In my not-so-tiny city, I have been so blessed to build a not-so-tiny chosen family. I have scores of older brothers I never wanted, big sisters to swap closets with, little brothers who show up on my door and leave with packed healthy lunches for the week to prove to their real mothers that they are actually eating green things, and the older artists in my life that have become almost “on-site” parents, aunts, or uncles when my real parents are scattered across the country.
I had tea with two the other day. I had met her briefly working on a show and when they were in a pinch several months later she hired me to stage manage for her husband. We laugh still about how she hadn’t really known me before that project and had unwittingly unleashed me on him. He wasn’t expecting someone who could out sarcasm him in the rehearsal hall. Now I’m the first stage manager he calls and we’ve all become close friends.
Like the good aunties they are, the conversation turns to my love life and any boys that may need a good scaring. (If I’m lacking, they always know a few good boys…)
I explain my current long distance intercultural situation.
He is drumming his fingers on the table by the time I finish. I don’t even bother to ask, I raise an eyebrow instead.
He tells me to be careful. He doesn’t like the sound of where this might lead, not because of the cross-cultural part, but because without full support from both families, we don’t have an end date to the distance, there isn’t a happy ending in sight for us, not yet. Though we’re working on it. I am reminded that my heart is fragile, more fragile than I know. Just because I have survived heartbreak in the past, doesn’t mean I should be okay with the potential or likelihood of experiencing it again. I should never have to go through that pain again and again – like he did. It almost ruined him. His wife agrees. She watched heartbreak almost kill him. They tell me to be careful.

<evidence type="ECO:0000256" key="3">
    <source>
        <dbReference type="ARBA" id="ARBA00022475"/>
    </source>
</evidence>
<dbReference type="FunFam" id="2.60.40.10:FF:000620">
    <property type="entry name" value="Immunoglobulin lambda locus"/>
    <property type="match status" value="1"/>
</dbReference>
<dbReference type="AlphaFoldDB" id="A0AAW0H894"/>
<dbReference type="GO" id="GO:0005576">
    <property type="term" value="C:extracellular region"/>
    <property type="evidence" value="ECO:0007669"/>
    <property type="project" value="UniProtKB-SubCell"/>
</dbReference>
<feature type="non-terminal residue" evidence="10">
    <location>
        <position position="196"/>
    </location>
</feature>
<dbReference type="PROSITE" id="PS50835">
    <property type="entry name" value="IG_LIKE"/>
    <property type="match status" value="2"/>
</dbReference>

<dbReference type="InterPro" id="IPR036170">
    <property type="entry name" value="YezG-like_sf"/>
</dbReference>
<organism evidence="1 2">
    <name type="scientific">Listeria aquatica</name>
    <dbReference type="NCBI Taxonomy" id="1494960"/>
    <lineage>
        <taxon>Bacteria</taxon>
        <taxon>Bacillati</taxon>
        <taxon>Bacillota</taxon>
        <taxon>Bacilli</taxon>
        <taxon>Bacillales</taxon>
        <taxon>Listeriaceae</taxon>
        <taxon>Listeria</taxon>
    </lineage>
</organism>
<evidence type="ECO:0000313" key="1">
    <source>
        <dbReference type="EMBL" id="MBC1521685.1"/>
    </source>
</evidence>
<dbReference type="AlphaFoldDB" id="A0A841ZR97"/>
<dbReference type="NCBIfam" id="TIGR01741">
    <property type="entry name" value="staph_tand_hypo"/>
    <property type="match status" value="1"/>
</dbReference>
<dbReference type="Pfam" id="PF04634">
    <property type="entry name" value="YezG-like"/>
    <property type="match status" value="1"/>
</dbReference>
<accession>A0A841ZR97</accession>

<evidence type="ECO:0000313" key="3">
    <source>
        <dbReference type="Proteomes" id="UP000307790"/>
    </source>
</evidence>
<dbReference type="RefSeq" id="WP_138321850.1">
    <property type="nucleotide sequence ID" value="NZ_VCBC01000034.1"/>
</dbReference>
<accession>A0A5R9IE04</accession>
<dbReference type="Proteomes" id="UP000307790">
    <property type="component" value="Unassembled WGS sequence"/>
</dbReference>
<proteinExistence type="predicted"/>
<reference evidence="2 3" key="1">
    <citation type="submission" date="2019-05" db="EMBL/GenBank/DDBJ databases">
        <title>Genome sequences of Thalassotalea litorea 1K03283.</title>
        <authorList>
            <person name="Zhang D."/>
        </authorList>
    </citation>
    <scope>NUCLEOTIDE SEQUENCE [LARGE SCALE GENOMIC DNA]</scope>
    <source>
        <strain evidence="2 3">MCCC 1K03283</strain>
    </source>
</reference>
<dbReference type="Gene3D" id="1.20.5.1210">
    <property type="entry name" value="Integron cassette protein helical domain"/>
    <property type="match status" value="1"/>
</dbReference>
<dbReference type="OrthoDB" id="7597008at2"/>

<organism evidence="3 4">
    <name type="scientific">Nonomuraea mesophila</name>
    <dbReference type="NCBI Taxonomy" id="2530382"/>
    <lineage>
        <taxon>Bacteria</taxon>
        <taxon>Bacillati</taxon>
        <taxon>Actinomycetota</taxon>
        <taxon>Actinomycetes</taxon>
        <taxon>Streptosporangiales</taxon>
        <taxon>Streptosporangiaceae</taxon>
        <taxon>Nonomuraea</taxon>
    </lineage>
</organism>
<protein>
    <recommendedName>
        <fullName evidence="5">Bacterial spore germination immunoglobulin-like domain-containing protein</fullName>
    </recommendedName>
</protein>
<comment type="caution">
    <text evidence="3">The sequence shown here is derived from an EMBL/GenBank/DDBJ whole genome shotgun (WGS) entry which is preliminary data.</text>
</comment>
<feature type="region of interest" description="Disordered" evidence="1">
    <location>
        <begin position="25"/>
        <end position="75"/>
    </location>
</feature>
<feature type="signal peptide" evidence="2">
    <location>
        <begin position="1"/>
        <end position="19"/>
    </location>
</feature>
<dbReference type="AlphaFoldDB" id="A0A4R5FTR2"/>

If I can see the brick wall ahead, why am I driving 90 miles an hour straight into it?
Heartbreak and the shattering grief will change you. He says. Love isn’t always worth it.
Which while I understand the sentiment, I know he comes from a place of love and care, and I recognize what he is saying,
I completely disagree.
Maybe he’s right, that this relationship I have will end in heartbreak because of the challenges we face. Maybe a broken heart is the ending I have to look forward to in all of this.
But the world has never been a worse place for love put into it.
And a broken heart heals with time and love. They are proof of the love I am surrounded by, if I am broken I will heal.
If I am changed, it will be for the better. I will be stronger.
My heart has been broken before. In the gasping sobs, breakdowns out of the blue, can barely eat for days, years worth of scars and healing, kind of broken. It took two years and contractually obligated communication before we could be in the same room together peaceably, kind of broken.
But I wouldn’t change a thing. The bad days do not negate the good. I would not give up the mountaintop picnics and smuggled wine to be spared the tears and anguish later.
I will not step back and deny my heart the joy it has found in this person, in order to protect it from what may come.
The odds are stacked against us, it is likely that this ends with my heart in pieces again.
But I would not lose a moment of this love just to be spared the pain later on.
Suffering is a part of life, aren’t we so lucky when we find something worth suffering for?